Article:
The discovery of imported arrowroot at Waynuna fits the theory that interactions among Peruvian coastal, highlands, and eastern-lowlands sites fostered the growth of early Andean societies, comments Yale University archaeologist Richard Burger.
"It's reasonable to suspect that a gradual uphill movement of maize, potatoes, and arrowroot into ever-starker environments transpired long before [their documented use at Waynuna," remarks archaeologist Michael E. Moseley of the University of Florida in Gainesville.
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Recent research in South and Central America has been pretty exciting. Lots of researchers have been going there in the last few years, far more than in past decades. I wonder if any of it has to do with Zawi Hawas making it nearly impossible to get a permit to dig in Egypt?
Gotta dig somewhere, right?
I don't know.
But, IMO, there is a lot more here to be discovered. For example, there are more pyramids in Mexico than the whole rest of the world combined...yet, you mention pyramids and everyone immediately thinks of Egypt. Incidently, the oldest pyramid in the world is in Greece, the second oldest is in Peru (Caral), also, the largest.
Not to mention the remoteness of the archaeological sites. These sites aren't in the open; they are buried in jungle. A city looks like just another patch of rain forest. Once something is found, the next massive problem is getting there. This stuff is being found literally in the middle of nowhere.
I agree that South and Central American civilizations do not get the respect that they deserve. Egypt and Mesopotamia had metal technology; the Americas did not. They were stone age. They didn't even have pack animals.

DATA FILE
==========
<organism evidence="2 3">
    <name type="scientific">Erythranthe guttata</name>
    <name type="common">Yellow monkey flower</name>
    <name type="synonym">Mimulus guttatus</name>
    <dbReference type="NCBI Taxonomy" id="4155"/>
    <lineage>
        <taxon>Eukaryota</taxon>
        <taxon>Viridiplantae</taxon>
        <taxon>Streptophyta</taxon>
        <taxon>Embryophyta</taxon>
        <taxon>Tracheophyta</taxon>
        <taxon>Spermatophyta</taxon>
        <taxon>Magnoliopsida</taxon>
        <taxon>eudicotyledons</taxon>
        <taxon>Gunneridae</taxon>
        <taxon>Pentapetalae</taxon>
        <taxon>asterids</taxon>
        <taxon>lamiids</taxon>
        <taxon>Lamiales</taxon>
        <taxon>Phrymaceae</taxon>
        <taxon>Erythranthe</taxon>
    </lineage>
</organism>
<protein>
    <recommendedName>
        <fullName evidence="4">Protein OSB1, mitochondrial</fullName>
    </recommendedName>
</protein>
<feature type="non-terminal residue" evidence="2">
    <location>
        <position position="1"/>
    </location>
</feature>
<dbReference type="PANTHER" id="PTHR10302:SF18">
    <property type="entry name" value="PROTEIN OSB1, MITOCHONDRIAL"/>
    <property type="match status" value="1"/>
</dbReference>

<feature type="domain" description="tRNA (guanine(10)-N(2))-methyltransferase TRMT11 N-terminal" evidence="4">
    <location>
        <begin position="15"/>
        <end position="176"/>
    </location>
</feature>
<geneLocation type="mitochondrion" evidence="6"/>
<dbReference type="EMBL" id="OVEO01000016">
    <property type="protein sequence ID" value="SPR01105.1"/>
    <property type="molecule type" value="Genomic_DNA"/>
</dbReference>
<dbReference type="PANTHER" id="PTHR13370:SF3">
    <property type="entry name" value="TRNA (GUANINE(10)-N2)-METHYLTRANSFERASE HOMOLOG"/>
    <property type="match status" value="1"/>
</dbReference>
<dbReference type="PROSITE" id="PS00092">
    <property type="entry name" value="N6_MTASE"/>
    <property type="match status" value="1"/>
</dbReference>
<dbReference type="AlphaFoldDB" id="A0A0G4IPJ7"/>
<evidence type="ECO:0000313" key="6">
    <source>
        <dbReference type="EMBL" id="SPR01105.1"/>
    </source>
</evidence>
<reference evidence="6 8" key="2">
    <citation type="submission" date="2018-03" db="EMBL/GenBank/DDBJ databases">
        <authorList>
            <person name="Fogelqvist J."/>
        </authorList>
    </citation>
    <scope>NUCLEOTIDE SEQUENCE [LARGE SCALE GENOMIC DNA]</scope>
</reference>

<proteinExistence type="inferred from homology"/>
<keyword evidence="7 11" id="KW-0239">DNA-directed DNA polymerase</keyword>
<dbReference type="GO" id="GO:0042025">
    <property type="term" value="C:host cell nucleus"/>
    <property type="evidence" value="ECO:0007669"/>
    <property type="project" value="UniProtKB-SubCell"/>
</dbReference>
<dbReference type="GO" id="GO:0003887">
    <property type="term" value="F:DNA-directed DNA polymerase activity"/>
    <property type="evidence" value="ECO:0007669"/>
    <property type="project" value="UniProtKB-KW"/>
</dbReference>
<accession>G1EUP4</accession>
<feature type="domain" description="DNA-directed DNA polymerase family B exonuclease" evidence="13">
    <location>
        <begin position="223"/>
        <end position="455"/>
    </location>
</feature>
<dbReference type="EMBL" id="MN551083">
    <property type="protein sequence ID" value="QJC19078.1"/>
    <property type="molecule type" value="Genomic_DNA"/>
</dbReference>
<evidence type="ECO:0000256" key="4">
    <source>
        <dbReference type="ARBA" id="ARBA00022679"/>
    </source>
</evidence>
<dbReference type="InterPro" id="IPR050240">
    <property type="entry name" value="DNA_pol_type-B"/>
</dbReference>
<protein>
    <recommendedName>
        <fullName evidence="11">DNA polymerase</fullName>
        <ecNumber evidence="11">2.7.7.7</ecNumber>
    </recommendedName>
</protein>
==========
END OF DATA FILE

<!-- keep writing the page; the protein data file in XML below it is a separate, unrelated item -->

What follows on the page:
People wonder how the Egyptians built their pyramids? Try making larger, more complex structures without metal tools, horses, camels, or the wheel. They did it with stone knives and bearskins, literally. For them to do what they did with the technology that they had is truly amazing.
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Find of maize 4,000 years old.
It is interesting how much is converging on the 4,000 date. And now we have a new boloid crater in the desicated Iraq marshes, as well as the craters of the same age in Argentina, as well as disruption of nacent civilizations throughout the world. Tune in for more interesting finds.
In fact it is estimated that over 90% of all pyramid cities in south america is still unreasearched.
You can see many if you fly over them, as pointed hills sticking out from beneath the canope.
Except for the Old Copper Culture in the Great Lakes area.
Interesting. I knew that North American Indians used copper, but haven't read much about it. Thanks for the links. This stuff fascinates me.
I should have been more specific about what I said. I was talking about Central America and South America earlier, and I was too lazy to type it all out again, so I just said "the Americas". You are correct, "the Americas" includes North America. That's not what I meant, but that is what I typed. %-)
That's what I figured, judging from your posts. I put it up mostly for public info because a lot of people don't know about the Copper Culture. I didn't either until a few years ago and after I moved to Wisconsin.
Just updating the GGG info, not sending a general distribution.